Hepatitis C virus (HCV) prevalence, and injecting risk behaviour in multiple sites in England in 2004

J Viral Hepat. 2007 Sep;14(9):645-52. doi: 10.1111/j.1365-2893.2007.00855.x.


We sought to corroborate geographical differences in hepatitis C virus (HCV) prevalence and assess whether these can be explained by differences in injecting risk behaviour. A community recruited interview survey of 1058 injecting drug users (IDU) - including a blood spot specimen for antibody testing - was undertaken in seven cities in England. HCV prevalence varied from 27% to 74% across sites (chi(2)(6) = 115.3, P < 0.001). There was a significant variation in crack-injection, prison history, injecting frequency, homelessness, groin injecting, syringe reuse and sharing between the sites. Adjustment for clustering by site and other covariates attenuated the odds ratios (OR) for most variables: e.g. crack injection changed from an unadjusted OR of >2 to an adjusted OR of 1.4 (95% CI 0.9-2.0). Remaining significant covariates included: homelessness (OR 2.2; 1.4-3.6); ever imprisonment (OR 1.7; 1.2-2.5); syringe sharing >18 months ago (OR 2.0; 1.3-3.0); injecting duration and age. Introducing site as a second level variable did not reach significance (P = 0.10). HCV prevalence among IDU reporting 'never sharing' was 48%. Geographical variation in HCV prevalence remains poorly explained, but should be the key focus of our surveillance effort. Measures of sharing and their interpretation require greater scrutiny.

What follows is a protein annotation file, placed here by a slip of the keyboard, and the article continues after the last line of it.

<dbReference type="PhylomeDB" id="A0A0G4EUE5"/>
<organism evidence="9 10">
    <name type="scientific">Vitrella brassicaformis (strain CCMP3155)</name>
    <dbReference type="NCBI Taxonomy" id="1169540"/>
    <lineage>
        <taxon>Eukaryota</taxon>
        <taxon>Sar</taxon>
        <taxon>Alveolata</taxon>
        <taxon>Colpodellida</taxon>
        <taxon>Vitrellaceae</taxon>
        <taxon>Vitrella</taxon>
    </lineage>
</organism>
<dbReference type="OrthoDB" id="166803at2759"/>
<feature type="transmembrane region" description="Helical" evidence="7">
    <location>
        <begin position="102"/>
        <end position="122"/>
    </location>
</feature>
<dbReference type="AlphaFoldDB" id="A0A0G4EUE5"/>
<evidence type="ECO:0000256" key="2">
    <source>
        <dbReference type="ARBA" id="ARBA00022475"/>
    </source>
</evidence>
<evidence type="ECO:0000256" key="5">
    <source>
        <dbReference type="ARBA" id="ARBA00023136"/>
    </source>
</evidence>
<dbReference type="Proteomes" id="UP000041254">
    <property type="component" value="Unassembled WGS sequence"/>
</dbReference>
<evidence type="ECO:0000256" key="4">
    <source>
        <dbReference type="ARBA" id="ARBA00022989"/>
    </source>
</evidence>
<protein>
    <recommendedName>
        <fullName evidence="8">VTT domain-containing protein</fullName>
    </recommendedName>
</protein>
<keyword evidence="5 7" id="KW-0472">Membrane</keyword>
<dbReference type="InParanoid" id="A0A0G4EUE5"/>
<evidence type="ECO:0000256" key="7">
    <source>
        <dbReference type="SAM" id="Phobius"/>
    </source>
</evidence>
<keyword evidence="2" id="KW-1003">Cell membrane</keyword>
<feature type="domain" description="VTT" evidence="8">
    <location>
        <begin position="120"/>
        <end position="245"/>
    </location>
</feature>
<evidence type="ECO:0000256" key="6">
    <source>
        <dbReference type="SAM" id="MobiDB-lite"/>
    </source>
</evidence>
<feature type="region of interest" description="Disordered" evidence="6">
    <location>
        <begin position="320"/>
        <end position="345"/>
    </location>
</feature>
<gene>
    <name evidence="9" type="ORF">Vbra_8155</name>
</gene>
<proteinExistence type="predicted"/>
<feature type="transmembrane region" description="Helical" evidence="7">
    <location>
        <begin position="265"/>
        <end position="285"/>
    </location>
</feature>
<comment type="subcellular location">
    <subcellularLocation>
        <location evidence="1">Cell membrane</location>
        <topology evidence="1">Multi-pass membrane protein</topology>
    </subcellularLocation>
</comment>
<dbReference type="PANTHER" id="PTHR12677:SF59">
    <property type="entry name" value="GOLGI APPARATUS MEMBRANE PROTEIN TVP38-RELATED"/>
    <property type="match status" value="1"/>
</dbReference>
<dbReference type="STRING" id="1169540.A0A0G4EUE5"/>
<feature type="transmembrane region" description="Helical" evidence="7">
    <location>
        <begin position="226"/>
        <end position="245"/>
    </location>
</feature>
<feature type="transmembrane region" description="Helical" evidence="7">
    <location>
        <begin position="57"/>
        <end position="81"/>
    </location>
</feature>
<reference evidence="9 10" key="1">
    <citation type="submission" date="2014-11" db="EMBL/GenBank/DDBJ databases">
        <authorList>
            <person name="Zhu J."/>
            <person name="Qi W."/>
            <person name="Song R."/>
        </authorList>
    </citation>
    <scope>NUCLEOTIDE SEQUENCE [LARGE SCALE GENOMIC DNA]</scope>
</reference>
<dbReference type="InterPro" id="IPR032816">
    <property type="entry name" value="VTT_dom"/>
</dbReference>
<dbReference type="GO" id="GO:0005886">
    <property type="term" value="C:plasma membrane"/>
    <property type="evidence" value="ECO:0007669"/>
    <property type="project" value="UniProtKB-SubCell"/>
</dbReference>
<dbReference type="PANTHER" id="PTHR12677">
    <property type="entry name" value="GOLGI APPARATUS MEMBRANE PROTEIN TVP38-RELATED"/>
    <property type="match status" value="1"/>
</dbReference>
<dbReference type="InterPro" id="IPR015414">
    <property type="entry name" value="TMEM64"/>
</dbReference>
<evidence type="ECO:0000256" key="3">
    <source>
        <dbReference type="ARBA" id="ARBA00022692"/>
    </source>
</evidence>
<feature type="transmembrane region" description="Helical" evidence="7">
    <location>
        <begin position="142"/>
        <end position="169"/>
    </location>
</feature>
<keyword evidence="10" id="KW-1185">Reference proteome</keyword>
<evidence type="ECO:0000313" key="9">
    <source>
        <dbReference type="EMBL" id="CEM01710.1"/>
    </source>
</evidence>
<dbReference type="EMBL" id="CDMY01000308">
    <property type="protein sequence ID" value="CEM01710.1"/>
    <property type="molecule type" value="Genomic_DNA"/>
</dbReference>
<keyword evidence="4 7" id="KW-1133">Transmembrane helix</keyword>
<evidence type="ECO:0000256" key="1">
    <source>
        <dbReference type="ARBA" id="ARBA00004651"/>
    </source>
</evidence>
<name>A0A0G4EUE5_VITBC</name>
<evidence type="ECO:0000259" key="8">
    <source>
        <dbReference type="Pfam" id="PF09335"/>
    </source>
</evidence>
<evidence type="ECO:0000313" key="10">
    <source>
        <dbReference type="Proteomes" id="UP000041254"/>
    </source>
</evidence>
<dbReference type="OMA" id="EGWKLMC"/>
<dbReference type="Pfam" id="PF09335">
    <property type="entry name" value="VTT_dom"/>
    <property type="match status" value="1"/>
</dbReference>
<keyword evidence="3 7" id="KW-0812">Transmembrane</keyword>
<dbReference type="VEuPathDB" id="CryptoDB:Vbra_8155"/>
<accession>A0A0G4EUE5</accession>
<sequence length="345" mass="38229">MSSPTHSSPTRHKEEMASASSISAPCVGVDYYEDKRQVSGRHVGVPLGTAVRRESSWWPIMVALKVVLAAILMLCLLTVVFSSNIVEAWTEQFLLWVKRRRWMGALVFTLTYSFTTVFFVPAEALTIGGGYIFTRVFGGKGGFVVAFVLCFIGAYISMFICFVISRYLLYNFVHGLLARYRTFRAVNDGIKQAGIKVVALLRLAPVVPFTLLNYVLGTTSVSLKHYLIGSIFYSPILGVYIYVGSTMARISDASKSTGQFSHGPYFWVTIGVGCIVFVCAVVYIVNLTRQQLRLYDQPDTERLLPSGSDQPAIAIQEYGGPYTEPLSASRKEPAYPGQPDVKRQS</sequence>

MeSH terms

  • Adult
  • Demography
  • Disease Transmission, Infectious
  • England / epidemiology
  • Female
  • Hepatitis C / complications
  • Hepatitis C / epidemiology*
  • Humans
  • Male
  • Prevalence
  • Risk Factors
  • Risk-Taking
  • Substance Abuse, Intravenous / complications
  • Substance Abuse, Intravenous / epidemiology*
  • Surveys and Questionnaires